But there were two people who hated Jan from the moment they first set eyes upon his fine form, and these were Sergeant Moore and his dog Sourdough. The sergeant and his dog had a good deal in common with each other and not very much in common with any one else. Sergeant Moore was one of the few really unpopular men in the force. But, if nobody in the district liked him, it is but fair to say that many feared him, and none could be found who spoke ill of him in the sense of calling his honesty or his competence into question.
The sergeant was a terror to evil-doers, a hard man to cross, and too grim and sour to be any one’s companion. But no man doubted his honesty, and those who had no call to fear him entertained a certain respect for him, even though they could not like the man. In addition to his grimness he had a stingingly bitter tongue. He was not a fluent speaker; but most of his words had an edge to them, and he dealt not at all in compliments, never going beyond a curt nod by way of response to another man’s “Good day!” When, with the punctiliousness of the perfectly disciplined man, he saluted an officer, there was that in his expression and in the almost fierce quality of his movement which made the salute something of a menace.
His forbidding disposition had probably stood between Sergeant Moore and further promotion. His contemporaries, the older men of the corps, knew he had once been married. His juniors had never seen the sergeant in converse with a woman. Withal it was believed that Sergeant Moore had one weakness, one soft spot in his armor. It was said that when he believed himself to be quite alone with his dog Sourdough he indulged himself in some of the tendernesses of a widowed father who lavishes all his heart upon a single child.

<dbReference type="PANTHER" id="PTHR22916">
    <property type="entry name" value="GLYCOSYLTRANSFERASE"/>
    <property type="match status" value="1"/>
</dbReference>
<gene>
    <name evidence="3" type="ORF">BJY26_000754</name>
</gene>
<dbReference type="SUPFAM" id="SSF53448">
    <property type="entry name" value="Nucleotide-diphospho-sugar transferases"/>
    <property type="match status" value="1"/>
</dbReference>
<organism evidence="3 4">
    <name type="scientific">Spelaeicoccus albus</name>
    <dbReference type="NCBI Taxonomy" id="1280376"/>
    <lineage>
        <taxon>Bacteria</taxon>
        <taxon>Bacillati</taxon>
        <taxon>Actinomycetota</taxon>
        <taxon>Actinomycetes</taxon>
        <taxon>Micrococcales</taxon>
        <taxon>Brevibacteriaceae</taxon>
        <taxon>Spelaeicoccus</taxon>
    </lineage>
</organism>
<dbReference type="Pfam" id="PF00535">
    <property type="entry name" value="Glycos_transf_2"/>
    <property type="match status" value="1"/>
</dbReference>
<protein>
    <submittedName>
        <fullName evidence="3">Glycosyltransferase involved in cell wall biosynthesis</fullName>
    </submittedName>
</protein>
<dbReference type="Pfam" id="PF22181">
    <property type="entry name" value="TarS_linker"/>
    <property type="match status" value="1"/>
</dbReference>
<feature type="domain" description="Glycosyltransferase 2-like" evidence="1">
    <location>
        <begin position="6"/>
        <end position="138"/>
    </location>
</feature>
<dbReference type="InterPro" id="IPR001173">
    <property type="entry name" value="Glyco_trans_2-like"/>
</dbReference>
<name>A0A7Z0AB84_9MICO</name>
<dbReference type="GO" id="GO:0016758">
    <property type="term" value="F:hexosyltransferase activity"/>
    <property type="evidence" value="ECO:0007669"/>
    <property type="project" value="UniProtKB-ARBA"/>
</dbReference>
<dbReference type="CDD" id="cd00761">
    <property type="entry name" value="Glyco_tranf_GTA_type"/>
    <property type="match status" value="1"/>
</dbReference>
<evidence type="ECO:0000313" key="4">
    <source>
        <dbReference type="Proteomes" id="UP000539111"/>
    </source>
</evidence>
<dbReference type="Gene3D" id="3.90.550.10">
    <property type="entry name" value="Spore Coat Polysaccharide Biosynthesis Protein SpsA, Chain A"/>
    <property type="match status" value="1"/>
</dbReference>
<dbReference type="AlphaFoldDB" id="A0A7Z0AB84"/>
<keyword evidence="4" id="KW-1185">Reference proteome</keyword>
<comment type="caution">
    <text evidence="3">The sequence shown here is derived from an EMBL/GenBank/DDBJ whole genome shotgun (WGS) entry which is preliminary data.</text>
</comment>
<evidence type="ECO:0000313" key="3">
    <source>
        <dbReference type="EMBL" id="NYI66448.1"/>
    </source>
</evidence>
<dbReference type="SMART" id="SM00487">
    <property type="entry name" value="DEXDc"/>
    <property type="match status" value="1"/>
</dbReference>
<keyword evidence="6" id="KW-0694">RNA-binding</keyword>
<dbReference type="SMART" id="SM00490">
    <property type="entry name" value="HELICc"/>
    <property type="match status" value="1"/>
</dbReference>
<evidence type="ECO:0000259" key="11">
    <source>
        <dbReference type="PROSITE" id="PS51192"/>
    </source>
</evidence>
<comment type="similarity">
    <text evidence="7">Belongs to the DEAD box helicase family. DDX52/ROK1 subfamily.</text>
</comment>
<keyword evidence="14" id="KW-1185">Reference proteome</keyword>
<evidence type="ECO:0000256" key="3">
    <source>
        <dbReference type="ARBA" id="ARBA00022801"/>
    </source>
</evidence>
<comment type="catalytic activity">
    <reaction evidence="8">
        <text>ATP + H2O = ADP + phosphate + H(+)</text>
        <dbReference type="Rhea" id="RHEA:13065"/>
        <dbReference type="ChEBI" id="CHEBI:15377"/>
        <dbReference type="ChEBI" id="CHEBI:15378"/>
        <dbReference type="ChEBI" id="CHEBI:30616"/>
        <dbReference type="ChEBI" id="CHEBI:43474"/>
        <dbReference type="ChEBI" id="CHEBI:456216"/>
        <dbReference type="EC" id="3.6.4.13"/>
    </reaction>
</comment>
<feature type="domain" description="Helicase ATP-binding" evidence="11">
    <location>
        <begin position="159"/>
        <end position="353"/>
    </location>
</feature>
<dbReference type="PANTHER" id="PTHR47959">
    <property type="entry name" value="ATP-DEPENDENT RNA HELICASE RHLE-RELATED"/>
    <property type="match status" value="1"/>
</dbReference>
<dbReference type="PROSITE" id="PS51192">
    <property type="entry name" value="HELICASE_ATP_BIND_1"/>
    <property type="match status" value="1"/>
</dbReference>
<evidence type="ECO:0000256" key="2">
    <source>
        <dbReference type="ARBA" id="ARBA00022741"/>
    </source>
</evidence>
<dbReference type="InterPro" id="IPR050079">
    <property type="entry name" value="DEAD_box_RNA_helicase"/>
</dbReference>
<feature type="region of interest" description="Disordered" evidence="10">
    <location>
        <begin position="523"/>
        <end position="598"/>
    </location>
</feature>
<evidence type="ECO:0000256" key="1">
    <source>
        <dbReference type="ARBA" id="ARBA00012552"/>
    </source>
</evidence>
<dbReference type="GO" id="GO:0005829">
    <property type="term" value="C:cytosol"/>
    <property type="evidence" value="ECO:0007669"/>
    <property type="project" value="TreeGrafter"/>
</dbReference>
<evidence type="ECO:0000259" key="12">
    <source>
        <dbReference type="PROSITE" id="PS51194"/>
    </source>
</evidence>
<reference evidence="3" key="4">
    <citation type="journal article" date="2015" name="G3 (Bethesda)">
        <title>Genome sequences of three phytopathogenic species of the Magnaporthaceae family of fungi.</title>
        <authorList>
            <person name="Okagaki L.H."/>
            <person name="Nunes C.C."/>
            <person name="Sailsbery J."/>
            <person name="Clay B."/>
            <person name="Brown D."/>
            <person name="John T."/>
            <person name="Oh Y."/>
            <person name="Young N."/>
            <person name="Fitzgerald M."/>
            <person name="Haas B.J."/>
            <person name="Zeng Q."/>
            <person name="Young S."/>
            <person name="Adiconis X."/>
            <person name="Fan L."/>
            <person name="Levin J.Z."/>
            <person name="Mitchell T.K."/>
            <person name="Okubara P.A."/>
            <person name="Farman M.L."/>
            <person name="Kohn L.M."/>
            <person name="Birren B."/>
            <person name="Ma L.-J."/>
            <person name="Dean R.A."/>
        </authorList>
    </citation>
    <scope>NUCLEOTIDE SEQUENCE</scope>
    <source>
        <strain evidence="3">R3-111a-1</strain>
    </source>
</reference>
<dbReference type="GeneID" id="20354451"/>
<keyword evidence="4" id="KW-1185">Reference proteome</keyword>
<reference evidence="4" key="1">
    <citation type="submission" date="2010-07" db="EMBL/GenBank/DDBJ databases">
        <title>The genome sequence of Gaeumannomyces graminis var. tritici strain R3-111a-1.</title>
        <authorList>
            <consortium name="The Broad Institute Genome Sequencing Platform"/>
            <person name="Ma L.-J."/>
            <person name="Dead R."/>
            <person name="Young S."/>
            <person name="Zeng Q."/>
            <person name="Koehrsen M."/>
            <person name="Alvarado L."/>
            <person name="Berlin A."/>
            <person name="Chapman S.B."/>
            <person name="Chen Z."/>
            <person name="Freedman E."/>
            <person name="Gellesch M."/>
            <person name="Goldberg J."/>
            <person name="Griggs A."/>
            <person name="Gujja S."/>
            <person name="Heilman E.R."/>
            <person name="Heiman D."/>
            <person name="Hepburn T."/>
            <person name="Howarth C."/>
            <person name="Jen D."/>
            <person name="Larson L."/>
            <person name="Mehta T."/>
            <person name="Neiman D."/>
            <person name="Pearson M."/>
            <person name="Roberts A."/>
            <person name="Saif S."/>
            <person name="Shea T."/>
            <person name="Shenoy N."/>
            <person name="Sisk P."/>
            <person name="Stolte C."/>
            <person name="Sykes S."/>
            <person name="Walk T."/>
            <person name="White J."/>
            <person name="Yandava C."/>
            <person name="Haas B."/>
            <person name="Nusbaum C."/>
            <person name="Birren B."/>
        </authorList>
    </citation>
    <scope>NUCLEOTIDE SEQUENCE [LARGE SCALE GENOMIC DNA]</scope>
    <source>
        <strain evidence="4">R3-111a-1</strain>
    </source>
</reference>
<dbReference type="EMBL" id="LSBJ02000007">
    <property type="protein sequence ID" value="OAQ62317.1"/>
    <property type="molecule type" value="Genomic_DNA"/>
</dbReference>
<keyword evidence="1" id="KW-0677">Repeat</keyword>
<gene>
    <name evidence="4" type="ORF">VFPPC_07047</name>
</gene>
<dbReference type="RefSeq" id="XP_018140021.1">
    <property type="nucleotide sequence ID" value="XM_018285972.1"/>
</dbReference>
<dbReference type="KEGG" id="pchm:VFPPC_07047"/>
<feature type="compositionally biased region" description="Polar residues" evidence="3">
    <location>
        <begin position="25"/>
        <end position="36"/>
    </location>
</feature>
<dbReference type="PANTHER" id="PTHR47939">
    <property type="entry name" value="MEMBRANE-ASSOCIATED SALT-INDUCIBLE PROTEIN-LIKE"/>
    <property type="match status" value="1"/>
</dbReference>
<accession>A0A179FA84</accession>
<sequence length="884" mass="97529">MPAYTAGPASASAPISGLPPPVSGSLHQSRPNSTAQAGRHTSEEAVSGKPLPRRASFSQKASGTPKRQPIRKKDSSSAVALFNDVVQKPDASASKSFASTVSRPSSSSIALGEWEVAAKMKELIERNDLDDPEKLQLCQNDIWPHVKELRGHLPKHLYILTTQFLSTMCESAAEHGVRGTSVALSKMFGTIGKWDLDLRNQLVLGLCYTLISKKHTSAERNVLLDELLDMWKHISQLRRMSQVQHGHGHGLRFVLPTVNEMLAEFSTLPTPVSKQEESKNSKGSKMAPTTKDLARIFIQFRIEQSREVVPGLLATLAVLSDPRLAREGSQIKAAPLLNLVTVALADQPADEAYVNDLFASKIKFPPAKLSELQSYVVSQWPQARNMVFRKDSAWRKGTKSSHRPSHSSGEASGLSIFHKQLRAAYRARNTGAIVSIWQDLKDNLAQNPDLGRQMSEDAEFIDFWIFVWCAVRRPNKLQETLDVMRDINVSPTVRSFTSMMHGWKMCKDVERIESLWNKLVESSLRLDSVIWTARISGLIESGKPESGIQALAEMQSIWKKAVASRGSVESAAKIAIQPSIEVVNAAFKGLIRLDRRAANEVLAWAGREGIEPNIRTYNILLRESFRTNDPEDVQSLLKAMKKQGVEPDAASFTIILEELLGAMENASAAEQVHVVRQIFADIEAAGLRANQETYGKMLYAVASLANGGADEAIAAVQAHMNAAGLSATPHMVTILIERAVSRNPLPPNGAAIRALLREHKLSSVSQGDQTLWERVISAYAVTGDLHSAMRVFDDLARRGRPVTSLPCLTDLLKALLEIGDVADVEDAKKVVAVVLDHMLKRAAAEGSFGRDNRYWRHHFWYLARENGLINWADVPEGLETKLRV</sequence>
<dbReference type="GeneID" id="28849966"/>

There was little enough about Sourdough to remind one of a human child, lovable or otherwise. If the master was grim and forbidding in manner and appearance, the dog exhibited a broadly magnified reflection of the same attributes. His color was a sandy grayish yellow without markings. His coat was coarse, rather ragged, and extraordinarily dense. His pricked ears were chipped and jagged from a hundred fights, and in a diagonal line across his muzzle was a broad white scar, gotten, men said, in combat with a timber-wolf in the Athabasca country.
It was a part of Sourdough’s pose or policy in life to profess short-sightedness. He would walk past a group of dogs as though unaware of their existence. Yet let one of those dogs but cock an eye of impudence in his direction, or glance with lifting eyebrow at one of his fellows, with a sneer or jeer in his heart for Sourdough, and in that instant Sourdough would be upon him like an angry lynx, with a bitter snarl and a snap that was pretty certain to leave its scar. This done, Sourdough would pass on, with hackles erect and a hunch of his shoulders which seemed to say:
“When next you are inclined to rudeness, remember that Sourdough knows all things, forgets nothing, and bites deep.”